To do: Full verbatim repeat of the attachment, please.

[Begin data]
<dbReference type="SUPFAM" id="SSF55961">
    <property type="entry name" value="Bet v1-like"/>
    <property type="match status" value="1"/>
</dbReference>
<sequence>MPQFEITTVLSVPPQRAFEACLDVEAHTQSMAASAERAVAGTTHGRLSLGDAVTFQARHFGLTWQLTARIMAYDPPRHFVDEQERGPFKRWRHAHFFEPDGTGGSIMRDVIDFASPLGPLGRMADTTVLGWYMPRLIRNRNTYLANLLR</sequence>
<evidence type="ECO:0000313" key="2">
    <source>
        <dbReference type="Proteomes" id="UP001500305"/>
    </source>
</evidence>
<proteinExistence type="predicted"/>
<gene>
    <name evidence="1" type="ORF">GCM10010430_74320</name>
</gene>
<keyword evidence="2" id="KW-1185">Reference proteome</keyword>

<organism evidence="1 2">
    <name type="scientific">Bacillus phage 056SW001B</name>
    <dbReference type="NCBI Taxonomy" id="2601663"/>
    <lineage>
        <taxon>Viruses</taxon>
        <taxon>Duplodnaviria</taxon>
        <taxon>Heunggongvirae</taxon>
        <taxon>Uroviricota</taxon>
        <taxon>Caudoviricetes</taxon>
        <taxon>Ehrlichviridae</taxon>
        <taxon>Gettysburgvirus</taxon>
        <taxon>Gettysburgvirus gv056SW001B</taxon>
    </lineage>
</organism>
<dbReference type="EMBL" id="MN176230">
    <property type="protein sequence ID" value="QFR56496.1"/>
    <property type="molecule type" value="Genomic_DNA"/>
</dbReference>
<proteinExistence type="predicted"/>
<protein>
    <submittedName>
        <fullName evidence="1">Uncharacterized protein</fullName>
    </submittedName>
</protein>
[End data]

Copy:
<dbReference type="SUPFAM" id="SSF55961">
    <property type="entry name" value="Bet v1-like"/>
    <property type="match status" value="1"/>
</dbReference>
<sequence>MPQFEITTVLSVPPQRAFEACLDVEAHTQSMAASAERAVAGTTHGRLSLGDAVTFQARHFGLTWQLTARIMAYDPPRHFVDEQERGPFKRWRHAHFFEPDGTGGSIMRDVIDFASPLGPLGRMADTTVLGWYMPRLIRNRNTYLANLLR</sequence>
<evidence type="ECO:0000313" key="2">
    <source>
        <dbReference type="Proteomes" id="UP001500305"/>
    </source>
</evidence>
<proteinExistence type="predicted"/>
<gene>
    <name evidence="1" type="ORF">GCM10010430_74320</name>
</gene>
<keyword evidence="2" id="KW-1185">Reference proteome</keyword>

<organism evidence="1 2">
    <name type="scientific">Bacillus phage 056SW001B</name>
    <dbReference type="NCBI Taxonomy" id="2601663"/>
    <lineage>
        <taxon>Viruses</taxon>
        <taxon>Duplodnaviria</taxon>
        <taxon>Heunggongvirae</taxon>
        <taxon>Uroviricota</taxon>
        <taxon>Caudoviricetes</taxon>
        <taxon>Ehrlichviridae</taxon>
        <taxon>Gettysburgvirus</taxon>
        <taxon>Gettysburgvirus gv056SW001B</taxon>
    </lineage>
</organism>
<dbReference type="EMBL" id="MN176230">
    <property type="protein sequence ID" value="QFR56496.1"/>
    <property type="molecule type" value="Genomic_DNA"/>
</dbReference>
<proteinExistence type="predicted"/>
<protein>
    <submittedName>
        <fullName evidence="1">Uncharacterized protein</fullName>
    </submittedName>
</protein>